Visual though primates may be, we humans often miss the signals that our dogs are sending us. For example, in my seminars I do a demonstration in which I pet and praise my Border Collie Pip for giving me a ball back. Pip is my sleeper Border Collie, who looks a bit like a goofy Labrador cross when in fact she’s from pristine sheepdog lineage. But she loves balls like life itself, so to reward her for giving me the ball back, I coo to her and lavishly stroke her head. People watching respond to my efforts to praise Pip and seem to feel really good when I’m done. They feel so good that they give me an A+ when I ask them to grade my efforts to make Pip glad that she gave me the ball.
But I give myself a D, because although the audience enjoyed hearing my praise and seeing me pet her, Pip just wanted the ball. I repeat the exercise, this time telling the audience to pay careful attention to Pip’s face. Her reaction is obvious once you focus your attention on her. She ignores my sweet words, squints her eyes, ducks her head away from my hand, and presses forward, staring like a laser at the ball. Pip is no different from most of our dogs, who love petting and praise in some contexts but not others.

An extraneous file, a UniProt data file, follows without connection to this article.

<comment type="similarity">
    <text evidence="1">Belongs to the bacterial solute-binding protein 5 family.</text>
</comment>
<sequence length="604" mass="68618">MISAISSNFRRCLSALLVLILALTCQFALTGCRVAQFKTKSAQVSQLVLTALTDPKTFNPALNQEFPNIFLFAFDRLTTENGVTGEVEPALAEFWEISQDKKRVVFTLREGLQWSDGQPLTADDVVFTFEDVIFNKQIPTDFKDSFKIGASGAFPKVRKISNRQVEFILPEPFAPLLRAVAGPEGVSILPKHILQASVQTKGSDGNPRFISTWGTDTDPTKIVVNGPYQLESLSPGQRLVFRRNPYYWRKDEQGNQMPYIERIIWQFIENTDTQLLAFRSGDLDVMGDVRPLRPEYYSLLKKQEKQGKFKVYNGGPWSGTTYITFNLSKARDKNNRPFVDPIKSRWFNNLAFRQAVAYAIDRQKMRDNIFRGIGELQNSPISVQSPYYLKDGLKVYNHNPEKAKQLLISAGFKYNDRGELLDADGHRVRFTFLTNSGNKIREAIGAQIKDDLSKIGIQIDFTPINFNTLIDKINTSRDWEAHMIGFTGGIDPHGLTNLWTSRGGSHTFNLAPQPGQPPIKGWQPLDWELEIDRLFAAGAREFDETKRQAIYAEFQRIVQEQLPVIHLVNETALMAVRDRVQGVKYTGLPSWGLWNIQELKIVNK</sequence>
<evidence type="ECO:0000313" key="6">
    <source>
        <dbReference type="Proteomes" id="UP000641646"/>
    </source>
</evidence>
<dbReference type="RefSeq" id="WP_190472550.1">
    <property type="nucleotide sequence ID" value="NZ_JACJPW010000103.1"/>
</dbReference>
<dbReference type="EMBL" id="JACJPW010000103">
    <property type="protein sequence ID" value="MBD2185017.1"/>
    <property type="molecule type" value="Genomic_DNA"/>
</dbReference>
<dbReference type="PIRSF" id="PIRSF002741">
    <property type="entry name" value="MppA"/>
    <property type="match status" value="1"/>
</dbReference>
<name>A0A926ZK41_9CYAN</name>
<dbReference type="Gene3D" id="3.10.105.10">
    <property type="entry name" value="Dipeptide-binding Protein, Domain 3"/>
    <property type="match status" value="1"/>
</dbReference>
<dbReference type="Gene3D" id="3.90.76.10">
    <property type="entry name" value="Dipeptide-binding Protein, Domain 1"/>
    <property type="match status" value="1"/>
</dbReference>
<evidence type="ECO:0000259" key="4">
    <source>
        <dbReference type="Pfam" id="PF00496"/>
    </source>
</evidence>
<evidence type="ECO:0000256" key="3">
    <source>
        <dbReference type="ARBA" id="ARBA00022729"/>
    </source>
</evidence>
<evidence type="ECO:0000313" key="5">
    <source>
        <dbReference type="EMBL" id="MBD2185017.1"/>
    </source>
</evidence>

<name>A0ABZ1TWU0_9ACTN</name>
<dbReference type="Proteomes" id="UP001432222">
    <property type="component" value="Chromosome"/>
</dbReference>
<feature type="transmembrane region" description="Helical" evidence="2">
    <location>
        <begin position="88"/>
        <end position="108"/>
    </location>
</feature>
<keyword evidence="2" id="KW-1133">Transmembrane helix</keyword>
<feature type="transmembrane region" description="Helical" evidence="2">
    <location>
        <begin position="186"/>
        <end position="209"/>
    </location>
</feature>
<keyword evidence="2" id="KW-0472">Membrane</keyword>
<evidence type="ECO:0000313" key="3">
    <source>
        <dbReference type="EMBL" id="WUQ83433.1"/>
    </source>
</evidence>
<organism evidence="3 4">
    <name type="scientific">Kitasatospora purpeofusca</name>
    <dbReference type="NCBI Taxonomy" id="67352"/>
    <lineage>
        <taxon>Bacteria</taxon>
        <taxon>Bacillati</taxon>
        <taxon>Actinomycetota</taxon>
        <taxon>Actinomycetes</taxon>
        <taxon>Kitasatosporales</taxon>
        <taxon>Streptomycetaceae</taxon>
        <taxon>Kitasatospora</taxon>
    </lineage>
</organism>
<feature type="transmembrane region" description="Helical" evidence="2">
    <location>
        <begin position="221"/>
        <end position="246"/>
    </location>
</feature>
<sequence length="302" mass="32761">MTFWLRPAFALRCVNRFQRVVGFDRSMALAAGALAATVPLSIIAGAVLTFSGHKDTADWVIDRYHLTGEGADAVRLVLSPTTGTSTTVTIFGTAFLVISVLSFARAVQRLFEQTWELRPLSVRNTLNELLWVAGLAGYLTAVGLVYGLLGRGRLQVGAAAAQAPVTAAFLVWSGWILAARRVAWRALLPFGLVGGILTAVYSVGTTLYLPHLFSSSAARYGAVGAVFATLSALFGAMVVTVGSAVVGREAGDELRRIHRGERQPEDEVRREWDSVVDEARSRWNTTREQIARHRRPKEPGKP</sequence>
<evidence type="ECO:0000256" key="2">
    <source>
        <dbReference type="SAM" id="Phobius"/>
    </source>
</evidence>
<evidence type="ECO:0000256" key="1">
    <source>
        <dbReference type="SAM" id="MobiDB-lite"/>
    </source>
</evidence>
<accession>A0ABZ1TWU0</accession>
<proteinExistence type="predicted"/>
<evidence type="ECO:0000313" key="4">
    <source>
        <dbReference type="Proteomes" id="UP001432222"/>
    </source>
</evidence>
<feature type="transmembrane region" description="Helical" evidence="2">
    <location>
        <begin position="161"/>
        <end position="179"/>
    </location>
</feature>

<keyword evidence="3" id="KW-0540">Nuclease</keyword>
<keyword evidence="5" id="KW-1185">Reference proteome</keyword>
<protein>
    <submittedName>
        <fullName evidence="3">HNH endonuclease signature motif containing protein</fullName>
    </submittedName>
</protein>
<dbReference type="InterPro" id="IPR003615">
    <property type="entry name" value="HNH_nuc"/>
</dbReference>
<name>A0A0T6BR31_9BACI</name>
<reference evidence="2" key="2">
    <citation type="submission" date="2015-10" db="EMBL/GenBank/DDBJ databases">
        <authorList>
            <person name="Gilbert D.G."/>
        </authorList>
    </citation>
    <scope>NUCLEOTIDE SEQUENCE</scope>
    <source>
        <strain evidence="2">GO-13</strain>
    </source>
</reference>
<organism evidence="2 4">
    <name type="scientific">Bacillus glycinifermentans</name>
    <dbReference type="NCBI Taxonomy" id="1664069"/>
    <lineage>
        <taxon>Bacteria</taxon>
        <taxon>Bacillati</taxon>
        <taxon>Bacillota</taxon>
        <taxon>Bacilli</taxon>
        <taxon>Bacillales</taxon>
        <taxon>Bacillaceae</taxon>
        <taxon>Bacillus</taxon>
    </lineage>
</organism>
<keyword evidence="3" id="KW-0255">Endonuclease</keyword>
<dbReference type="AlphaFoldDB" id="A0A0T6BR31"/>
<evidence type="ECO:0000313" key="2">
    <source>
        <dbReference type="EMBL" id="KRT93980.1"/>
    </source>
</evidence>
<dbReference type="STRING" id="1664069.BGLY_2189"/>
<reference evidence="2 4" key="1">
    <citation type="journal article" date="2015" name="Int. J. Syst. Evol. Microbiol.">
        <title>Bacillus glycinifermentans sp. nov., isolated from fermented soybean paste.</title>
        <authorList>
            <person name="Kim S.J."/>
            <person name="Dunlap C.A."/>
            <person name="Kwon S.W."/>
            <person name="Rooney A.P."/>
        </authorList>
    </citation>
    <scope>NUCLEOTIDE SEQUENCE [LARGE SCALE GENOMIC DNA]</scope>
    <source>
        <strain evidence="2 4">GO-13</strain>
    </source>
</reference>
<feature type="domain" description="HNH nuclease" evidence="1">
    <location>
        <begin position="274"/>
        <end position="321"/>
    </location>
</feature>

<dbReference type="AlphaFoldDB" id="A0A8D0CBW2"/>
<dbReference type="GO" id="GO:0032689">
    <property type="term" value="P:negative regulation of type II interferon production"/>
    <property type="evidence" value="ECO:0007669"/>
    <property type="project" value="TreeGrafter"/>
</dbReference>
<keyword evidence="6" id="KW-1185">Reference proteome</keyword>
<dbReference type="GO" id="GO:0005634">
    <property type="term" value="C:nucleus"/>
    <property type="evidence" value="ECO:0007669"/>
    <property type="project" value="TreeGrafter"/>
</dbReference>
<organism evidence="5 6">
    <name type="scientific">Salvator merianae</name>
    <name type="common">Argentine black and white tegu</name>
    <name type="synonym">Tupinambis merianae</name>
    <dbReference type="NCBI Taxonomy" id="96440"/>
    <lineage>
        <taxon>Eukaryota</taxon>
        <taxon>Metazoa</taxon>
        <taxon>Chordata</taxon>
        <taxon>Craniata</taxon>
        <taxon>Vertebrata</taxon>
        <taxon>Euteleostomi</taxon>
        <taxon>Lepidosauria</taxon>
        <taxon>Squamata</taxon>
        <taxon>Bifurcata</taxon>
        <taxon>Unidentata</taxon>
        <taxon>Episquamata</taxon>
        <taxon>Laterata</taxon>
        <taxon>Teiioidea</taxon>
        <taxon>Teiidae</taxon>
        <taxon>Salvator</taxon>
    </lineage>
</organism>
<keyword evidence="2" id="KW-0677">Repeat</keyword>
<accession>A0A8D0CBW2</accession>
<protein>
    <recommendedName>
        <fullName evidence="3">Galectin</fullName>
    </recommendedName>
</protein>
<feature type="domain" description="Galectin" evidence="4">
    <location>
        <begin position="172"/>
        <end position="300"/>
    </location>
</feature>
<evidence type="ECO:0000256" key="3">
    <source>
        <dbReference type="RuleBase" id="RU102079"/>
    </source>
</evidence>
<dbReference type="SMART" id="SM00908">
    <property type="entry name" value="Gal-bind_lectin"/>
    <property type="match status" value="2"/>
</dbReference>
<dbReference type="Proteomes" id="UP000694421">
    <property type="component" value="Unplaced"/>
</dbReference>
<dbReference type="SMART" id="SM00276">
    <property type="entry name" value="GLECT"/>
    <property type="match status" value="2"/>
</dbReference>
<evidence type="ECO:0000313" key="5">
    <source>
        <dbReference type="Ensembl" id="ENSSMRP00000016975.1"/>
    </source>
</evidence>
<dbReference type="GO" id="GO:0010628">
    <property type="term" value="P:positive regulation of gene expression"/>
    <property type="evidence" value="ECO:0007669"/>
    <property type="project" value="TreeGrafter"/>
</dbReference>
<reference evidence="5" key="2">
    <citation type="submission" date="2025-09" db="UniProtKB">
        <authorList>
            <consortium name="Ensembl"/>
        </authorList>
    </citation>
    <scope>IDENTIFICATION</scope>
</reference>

After all, even if you adore a good massage, do you want one in the middle of an important meeting or a close tennis match? Why on earth would a dog, even one who lives to be stroked, want petting in every possible context in her life? We wouldn’t, no matter how much we love a good rubdown.
Fascinating, insightful, and compelling, The Other End of the Leash is a book that strives to help you connect with your dog in a completely new way so as to enrich that most rewarding of relationships. Click here to purchase The Other End of the Leash.